This fact is an indictment on the Association.

Markieff Morris is attended to by Heat medical staff following being shoved to the ground by Denver’s Nikola Jokic. Credit: Dave Zalubowski AP

In light of the case of the incident involving LeBron James and Isaiah Stewart, Jokic’s one-game suspension becomes even more confusing. James received a one-game suspension for an act that would’ve likely had him ejected regardless of Stewart’s response – swinging what appears to be either an elbow or a closed fist at the Pistons’ centre’s face.

This impact caused Stewart to fall to the floor, with LeBron immediately holding his hand out in apology. Stewart’s response escalated the situation after the initial impact, but the fact LeBron was given a one-game suspension, the same as Jokic, for an accident which he immediately tried to apologise for is, put simply, a dis-proportionate response. There are other incidents which have resulted in one-game suspensions in the last 15 months throughout the NBA which also make it abundantly clear that Jokic’s punishment was laughable.

Consider this incident in which Indiana’s JaKarr Sampson head-butts San Antonio’s Patty Mills from April this year, or this incident where Giannis Antetokounmpo head-butts Washington’s Moritz Wagner from August 2020. The NBA, unbelievably, considers all three incidents to warrant the same disciplinary action – just a one-game suspension. Let’s now take a look at Isaiah Stewart’s suspension for the aforementioned incident with LeBron James.

The NBA officially hit Stewart with a two-game suspension for “escalating an on-court altercation by repeatedly and aggressively pursuing Los Angeles Lakers forward LeBron James in an unsportsmanlike manner”. While I agree that Stewart’s behaviour warrants a harsher punishment than that of Jokic’s, a two-game suspension is still laughable. This is a young player who repeatedly put himself, his teammates, opposition players, coaches, staff and officials in danger over an accident that the offender was apologising for.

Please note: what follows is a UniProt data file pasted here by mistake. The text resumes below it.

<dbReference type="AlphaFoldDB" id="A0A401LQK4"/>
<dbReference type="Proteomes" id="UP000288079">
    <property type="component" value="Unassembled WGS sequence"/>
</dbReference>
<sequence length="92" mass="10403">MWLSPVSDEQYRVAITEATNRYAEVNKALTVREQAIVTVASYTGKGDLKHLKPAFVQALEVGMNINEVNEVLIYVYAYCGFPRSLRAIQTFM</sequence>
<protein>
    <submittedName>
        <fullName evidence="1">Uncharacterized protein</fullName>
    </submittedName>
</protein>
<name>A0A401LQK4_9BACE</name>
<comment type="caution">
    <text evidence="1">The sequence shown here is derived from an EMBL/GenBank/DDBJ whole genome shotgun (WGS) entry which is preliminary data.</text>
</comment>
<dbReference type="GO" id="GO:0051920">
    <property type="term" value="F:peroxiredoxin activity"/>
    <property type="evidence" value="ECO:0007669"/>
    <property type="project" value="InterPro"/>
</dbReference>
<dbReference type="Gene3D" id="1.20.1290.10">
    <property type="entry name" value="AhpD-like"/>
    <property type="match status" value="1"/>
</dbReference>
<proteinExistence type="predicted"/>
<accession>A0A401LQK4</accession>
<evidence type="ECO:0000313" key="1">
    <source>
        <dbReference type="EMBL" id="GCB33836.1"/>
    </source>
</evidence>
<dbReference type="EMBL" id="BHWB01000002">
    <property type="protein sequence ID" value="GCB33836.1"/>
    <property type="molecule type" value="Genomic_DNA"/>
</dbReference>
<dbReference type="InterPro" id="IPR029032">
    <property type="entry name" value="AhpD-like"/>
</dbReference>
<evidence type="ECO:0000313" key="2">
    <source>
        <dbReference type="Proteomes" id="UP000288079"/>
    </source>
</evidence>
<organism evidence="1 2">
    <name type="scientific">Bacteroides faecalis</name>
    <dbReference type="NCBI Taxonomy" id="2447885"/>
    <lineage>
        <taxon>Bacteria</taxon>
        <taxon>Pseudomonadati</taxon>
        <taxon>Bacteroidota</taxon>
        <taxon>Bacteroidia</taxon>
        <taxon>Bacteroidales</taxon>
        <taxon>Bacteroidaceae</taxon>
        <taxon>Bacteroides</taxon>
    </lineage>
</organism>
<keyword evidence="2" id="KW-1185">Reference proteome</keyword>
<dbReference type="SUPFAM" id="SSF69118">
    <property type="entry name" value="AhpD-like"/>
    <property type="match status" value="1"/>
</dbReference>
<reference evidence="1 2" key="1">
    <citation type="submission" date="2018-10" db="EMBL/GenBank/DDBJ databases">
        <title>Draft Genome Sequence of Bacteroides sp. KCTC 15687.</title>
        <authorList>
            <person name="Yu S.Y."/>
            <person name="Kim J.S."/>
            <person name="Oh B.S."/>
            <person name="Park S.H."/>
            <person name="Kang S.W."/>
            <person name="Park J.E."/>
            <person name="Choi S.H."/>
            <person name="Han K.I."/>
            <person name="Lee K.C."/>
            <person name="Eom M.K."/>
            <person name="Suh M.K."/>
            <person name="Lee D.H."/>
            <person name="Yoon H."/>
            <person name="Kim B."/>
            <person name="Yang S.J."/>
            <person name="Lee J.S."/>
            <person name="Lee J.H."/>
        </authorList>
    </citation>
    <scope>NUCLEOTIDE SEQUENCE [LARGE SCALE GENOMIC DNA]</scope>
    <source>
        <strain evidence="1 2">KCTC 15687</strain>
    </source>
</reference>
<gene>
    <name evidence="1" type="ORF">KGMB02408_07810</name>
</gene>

Pistons staff attempt to restrain Isaiah Stewart as he refuses medical help and pursues LeBron James. Credit: Lakers Daily.

Consider the potential for injury to the staff who were trying to hold Stewart, who is 6-8, 250lbs (203cm, 113kg), back from pursuing James. Consider the potential danger for officials who routinely stepped between Stewart, James and other players who were involved in altercations, such as Crew Chief Scott Foster. Consider the potential for Stewart to be knocked over during his rage, fall into the crowd, and for a fan to take exception and get involved.

There are a myriad of things that could’ve happened and nearly all of them are things Stewart made inherently more likely. Despite this, as well as the sheer optics of Stewart bleeding from his eye and refusing medical treatment, he suffers a penalty that is just one-game more than Jokic.

The NBA has lacked strong leadership and disciplinary action following the two major altercations that have occurred so far this season. In my opinion, Jokic’s hit on Morris deserved, at minimum, a three-game suspension, while Stewart’s rage-fuelled pursuit of James deserved at least a five-game suspension.

Adam Silver has done many things right in his time in charge of the NBA. In some of the most trying of circumstances such as the Donald Sterling saga and the ongoing Covid-19 pandemic, Silver has gotten key decisions right. This season, however, he is failing to adequately discipline the league’s players for acts that show a lack of sportsmanship and are putting other players, officials and staff in danger. I’ve never thought or uttered these words before, let alone wrote them down, but I have to now.

David Stern would have got this right.